Air traffic controllers move over 1200 flights through Philadelphia International every day. Their job is grueling with zero margin for error and isn't getting any easier thanks to Kenneth Richard Mazik and his desire to see the planes—up close and personal.
The incident occurred at about 11am Thursday morning under foggy conditions. A US Airways Express plane was on its final approach—roughly one hundred feet above the deck, a quarter mile from the end of the runway, and 15 seconds from touchdown, according to Don Chapman, local president of the National Air Traffic Controllers Association—when controllers spotted the vehicle on the airport's AMASS radar system. AMASS is designed to ensure the runways are clear and spot potential hazards. This system was being operated manually by the tower crew with no automated scanning or alarms at the time of the incident (side note: why?)
The dark grey jeep sans headlights, driven by 24-year-old Kenneth Richard Mazik, had apparently crashed through a chain-link fence and scurried across several runways before controllers discovered it and immediately called off all five approaching planes.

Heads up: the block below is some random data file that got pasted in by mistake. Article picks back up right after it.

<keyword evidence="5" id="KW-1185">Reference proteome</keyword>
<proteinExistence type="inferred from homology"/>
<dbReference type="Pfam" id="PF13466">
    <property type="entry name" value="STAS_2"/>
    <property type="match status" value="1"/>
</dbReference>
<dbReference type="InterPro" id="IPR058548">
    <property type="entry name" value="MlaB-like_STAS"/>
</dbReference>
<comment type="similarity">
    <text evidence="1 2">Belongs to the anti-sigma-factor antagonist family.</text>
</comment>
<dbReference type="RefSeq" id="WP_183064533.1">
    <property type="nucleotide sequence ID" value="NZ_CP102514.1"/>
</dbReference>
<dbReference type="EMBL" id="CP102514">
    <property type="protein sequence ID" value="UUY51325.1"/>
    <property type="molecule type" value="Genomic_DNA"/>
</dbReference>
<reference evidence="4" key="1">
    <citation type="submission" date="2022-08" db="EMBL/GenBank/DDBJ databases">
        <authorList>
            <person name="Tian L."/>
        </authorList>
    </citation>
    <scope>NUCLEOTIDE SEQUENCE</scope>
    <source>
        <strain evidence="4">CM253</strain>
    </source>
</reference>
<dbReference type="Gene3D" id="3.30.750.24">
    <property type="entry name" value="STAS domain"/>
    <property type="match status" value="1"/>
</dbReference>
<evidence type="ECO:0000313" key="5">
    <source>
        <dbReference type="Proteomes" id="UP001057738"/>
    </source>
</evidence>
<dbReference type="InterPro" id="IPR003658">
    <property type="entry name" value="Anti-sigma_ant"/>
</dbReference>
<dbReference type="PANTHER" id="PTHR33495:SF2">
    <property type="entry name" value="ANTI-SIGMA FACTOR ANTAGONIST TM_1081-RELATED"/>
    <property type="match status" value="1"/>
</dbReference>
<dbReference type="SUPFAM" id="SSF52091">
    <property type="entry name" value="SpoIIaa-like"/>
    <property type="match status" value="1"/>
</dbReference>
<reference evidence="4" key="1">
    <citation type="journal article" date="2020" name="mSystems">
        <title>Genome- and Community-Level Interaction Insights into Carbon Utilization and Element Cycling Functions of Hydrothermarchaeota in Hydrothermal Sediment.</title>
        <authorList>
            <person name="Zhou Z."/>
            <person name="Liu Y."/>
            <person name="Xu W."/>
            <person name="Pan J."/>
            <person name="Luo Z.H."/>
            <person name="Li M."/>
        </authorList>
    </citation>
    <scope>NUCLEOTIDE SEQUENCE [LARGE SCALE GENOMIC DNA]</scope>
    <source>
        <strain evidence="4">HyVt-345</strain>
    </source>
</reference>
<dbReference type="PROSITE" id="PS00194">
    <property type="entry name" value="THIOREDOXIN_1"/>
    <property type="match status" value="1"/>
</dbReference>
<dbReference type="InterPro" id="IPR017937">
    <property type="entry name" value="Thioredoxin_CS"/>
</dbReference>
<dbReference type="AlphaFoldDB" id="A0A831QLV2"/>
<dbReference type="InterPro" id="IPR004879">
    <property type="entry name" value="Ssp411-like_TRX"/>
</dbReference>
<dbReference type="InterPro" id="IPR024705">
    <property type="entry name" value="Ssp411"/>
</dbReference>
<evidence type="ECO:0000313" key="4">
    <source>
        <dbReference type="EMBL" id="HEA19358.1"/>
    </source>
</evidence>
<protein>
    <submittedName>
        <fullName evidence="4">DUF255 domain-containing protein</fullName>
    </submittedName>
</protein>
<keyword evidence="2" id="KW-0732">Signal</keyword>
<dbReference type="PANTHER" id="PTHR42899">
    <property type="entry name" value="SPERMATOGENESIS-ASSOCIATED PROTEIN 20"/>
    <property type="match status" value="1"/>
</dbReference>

"Everybody on 9-er left it is going to be a delay. You guys can shut down if you need to. We've got a rogue vehicle driving around on the airport. We are not talking to him. We are not moving anybody until we find this guy," according to tower communication logs (which are, surprisingly, public record).
Mazik was able to evade authorities for several minutes before being apprehended. "It appears he was high on something," Philadelphia Police Commissioner Charles Ramsey said in a statement. Mazik will be charged with driving under the influence, recklessly endangerment, resisting arrest, defiant (!) trespass, criminal mischief, aggravated assault, and simple assault. The airport shut down for roughly a half hour during the incident but no injuries were reported. [CNN]
Image not of PHL: Rostislav Glinsky / Shutterstock